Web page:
HC Deb 10 June 1971 vol 818 cc1221-4
28. Mrs. Doris Fisher

asked the Secretary of State for Education and Science what has been the increased cost per unit of school dinners that has arisen because of fall in number of children participating.

Mrs. Thatcher

We estimate it will be just over 1p.

Mrs. Fisher

Does not the large falloff in urban areas in the number of children taking school meals because of the increased cost make the provision of school meals much more uneconomic following the heavy capital investment which went into the equipment needed to provide school meals on a proper scale?

Mrs. Thatcher

That is always a problem in putting up charges for school meals. It has been faced before and we shall face it now.

Mr. Fry

When answering criticisms about the number of children not taking school meals, will my right hon. Friend refer hon. Members opposite to Liver- pool where, in many schools, more children are taking school meals because they are being offered more variety? Does not this give the lie to many of the accusations made by hon. Members opposite?

Mrs. Thatcher

I have not had reports from Liverpool but I have read other reports similar to that to which my hon. Friend refers.

Mr. R. C. Mitchell

Will the right hon. Lady take an assurance from someone who was teaching until three weeks ago that there has been a substantial decrease in the number of children taking school meals since the price increase was imposed? Does not she think this disgraceful?

Mrs. Thatcher

May I say, "Welcome back"? The hon. Gentleman asks whether I do not think it disgraceful that there should be a fall-off. I do not think that one should assume that because fewer children are taking school meals they are not getting as good a meal at home or elsewhere.

Mr. Rost

Does not my right hon. Friend feel that it would be appropriate to remind the Opposition and the country that it is not the State's responsibility to feed children, that her resources in the education service should be concentrated on improving educational facilities, and that it if parents are not prepared to ensure that their children are properly fed, they are not fit to be parents and should not have children?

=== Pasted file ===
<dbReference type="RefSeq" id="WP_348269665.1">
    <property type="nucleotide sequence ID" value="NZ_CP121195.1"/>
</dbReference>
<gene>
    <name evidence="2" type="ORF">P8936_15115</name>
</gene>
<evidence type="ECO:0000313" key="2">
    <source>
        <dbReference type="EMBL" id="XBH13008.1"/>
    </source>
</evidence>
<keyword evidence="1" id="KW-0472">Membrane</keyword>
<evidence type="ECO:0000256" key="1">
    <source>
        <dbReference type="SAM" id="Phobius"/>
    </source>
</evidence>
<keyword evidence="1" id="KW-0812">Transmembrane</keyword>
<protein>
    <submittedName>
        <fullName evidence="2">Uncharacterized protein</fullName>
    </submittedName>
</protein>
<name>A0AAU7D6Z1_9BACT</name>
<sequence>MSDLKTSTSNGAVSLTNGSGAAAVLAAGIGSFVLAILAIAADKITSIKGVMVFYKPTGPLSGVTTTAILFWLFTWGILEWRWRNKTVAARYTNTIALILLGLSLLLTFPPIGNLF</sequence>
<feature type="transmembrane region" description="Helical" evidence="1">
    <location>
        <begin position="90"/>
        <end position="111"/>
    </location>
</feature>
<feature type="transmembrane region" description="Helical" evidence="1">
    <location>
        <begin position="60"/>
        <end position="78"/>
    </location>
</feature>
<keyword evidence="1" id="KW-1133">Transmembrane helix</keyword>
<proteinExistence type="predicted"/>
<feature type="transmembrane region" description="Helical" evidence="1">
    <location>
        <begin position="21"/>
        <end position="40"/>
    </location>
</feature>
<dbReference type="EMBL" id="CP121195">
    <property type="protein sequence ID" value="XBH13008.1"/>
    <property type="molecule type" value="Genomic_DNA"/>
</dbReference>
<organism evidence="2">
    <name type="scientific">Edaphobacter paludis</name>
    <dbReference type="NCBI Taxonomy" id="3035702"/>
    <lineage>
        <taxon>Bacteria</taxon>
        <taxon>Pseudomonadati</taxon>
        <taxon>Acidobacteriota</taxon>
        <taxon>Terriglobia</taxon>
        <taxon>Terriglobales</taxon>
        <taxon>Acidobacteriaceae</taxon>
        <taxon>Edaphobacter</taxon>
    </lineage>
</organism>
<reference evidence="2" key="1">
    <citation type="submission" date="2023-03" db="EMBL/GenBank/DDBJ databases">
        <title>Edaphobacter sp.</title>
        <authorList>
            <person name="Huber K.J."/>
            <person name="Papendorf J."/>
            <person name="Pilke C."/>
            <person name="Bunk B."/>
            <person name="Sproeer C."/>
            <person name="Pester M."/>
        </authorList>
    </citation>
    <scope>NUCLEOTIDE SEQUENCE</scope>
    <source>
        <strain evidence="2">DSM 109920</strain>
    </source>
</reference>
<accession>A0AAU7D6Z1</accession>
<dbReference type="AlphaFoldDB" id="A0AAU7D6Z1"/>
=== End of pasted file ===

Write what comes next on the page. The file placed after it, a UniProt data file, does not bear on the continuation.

Mr. Arthur Lewis

That is real Tory philosophy.

Mrs. Thatcher

I believe that most mothers in this country are fully capable of looking after the nutritional requirements of their children.

Mr. Edward Short

Will the right hon. Lady now answer a question which I have asked her on many occasions? Is she carrying out the policy of the White Paper of last October by making the charge equal the cost of providing a school meal? What happened to her proposal for providing part meals?

Mrs. Thatcher

The policy is set out in the White Paper. The right hon. Gentleman has asked me the question before and I have given him the same answer. We are having a general look at the school meals service. It is not necessarily my policy to provide part meals. Some local education authorities do provide a variety of foods along with the school dinner.

35. Mr. Skinner

asked the Secretary of State for Education and Science how many schoolchildren in Derbyshire are taking school meals at the latest possible date; and by how much this figure has fallen since a year previously.

Mrs. Thatcher

The latest information available to my Department relates to the autumn of last year, when the number of school meals served in Derbyshire was 73,441. The corresponding figure for 1969 was 73,289.

Mr. Skinner

The right hon. Lady will be aware, of course, that those figures are completely irrelevant to the situation today. Is she aware that, according to the figures which have been compiled by the Derbyshire County Council and the National Union of Public Employees, who are concerned about the women who deliver the school meals, the numbers are alarming? Would she ask the Prime Minister whether this was another of the Government's promises that we should not have taken too seriously at the time of the General Election?

Mrs. Thatcher

I do not think that the hon. Gentleman's supplementary bears much relationship to his question. Local education authorities were asked to put in returns about school meals by tomorrow. Of 163 authorities, we have so far heard only from 59.

Miss Lestor

Is the right hon. Lady aware that in areas like mine, for example—Slough, an area of fairly high wages—there has been a drop in school meals for which people pay of as much as 20 per cent., and that this is being deeply regretted by members of her own party on the local council? Is she also aware—referring back to an earlier answer of hers about the responsibility of parents—that it is about time that she found out how some working-class people live and the fact that many women have to go out to work, which means that their children will be deprived of a decent school meal?

Mrs. Thatcher

Because women have to go out to work does not mean that they are incapable of looking after the nutrition of their children. I deeply resent any suggestion that the women of this country are incapable of looking after the proper nutrition of their own children.